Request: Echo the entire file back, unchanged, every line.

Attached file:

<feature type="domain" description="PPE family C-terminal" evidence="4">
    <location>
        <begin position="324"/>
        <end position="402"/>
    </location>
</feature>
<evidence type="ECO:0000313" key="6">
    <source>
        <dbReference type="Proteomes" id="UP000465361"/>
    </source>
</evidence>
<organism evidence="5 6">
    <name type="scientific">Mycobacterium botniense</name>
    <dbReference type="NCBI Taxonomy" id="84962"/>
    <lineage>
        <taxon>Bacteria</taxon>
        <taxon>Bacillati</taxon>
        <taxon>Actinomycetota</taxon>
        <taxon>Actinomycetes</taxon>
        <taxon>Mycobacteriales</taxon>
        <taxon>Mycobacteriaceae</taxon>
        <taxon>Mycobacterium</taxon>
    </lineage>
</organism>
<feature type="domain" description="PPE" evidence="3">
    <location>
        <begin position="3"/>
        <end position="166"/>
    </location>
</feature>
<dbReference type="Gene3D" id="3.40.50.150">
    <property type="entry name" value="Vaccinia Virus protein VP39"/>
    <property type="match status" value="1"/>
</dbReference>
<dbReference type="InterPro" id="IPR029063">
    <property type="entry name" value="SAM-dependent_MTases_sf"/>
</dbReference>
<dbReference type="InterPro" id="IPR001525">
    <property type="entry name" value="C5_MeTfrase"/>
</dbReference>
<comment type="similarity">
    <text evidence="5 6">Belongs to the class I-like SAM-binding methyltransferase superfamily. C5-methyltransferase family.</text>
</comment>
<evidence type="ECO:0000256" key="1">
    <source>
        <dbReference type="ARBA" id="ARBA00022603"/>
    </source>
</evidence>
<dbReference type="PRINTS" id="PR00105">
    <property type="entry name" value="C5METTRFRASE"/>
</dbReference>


<feature type="domain" description="PPE family C-terminal" evidence="4">
    <location>
        <begin position="324"/>
        <end position="402"/>
    </location>
</feature>
<evidence type="ECO:0000313" key="6">
    <source>
        <dbReference type="Proteomes" id="UP000465361"/>
    </source>
</evidence>
<organism evidence="5 6">
    <name type="scientific">Mycobacterium botniense</name>
    <dbReference type="NCBI Taxonomy" id="84962"/>
    <lineage>
        <taxon>Bacteria</taxon>
        <taxon>Bacillati</taxon>
        <taxon>Actinomycetota</taxon>
        <taxon>Actinomycetes</taxon>
        <taxon>Mycobacteriales</taxon>
        <taxon>Mycobacteriaceae</taxon>
        <taxon>Mycobacterium</taxon>
    </lineage>
</organism>
<feature type="domain" description="PPE" evidence="3">
    <location>
        <begin position="3"/>
        <end position="166"/>
    </location>
</feature>
<dbReference type="Gene3D" id="3.40.50.150">
    <property type="entry name" value="Vaccinia Virus protein VP39"/>
    <property type="match status" value="1"/>
</dbReference>
<dbReference type="InterPro" id="IPR029063">
    <property type="entry name" value="SAM-dependent_MTases_sf"/>
</dbReference>
<dbReference type="InterPro" id="IPR001525">
    <property type="entry name" value="C5_MeTfrase"/>
</dbReference>
<comment type="similarity">
    <text evidence="5 6">Belongs to the class I-like SAM-binding methyltransferase superfamily. C5-methyltransferase family.</text>
</comment>
<evidence type="ECO:0000256" key="1">
    <source>
        <dbReference type="ARBA" id="ARBA00022603"/>
    </source>
</evidence>
<dbReference type="PRINTS" id="PR00105">
    <property type="entry name" value="C5METTRFRASE"/>
</dbReference>